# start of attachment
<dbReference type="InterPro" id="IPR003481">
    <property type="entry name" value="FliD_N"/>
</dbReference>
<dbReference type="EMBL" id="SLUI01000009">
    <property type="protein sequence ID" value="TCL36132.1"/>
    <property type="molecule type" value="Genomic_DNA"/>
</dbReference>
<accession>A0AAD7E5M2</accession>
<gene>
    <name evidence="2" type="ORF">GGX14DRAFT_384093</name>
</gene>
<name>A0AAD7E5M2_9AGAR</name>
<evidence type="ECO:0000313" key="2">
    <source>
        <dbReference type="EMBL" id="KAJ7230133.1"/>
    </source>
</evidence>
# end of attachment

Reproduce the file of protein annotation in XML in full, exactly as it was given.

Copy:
<dbReference type="InterPro" id="IPR003481">
    <property type="entry name" value="FliD_N"/>
</dbReference>
<dbReference type="EMBL" id="SLUI01000009">
    <property type="protein sequence ID" value="TCL36132.1"/>
    <property type="molecule type" value="Genomic_DNA"/>
</dbReference>
<accession>A0AAD7E5M2</accession>
<gene>
    <name evidence="2" type="ORF">GGX14DRAFT_384093</name>
</gene>
<name>A0AAD7E5M2_9AGAR</name>
<evidence type="ECO:0000313" key="2">
    <source>
        <dbReference type="EMBL" id="KAJ7230133.1"/>
    </source>
</evidence>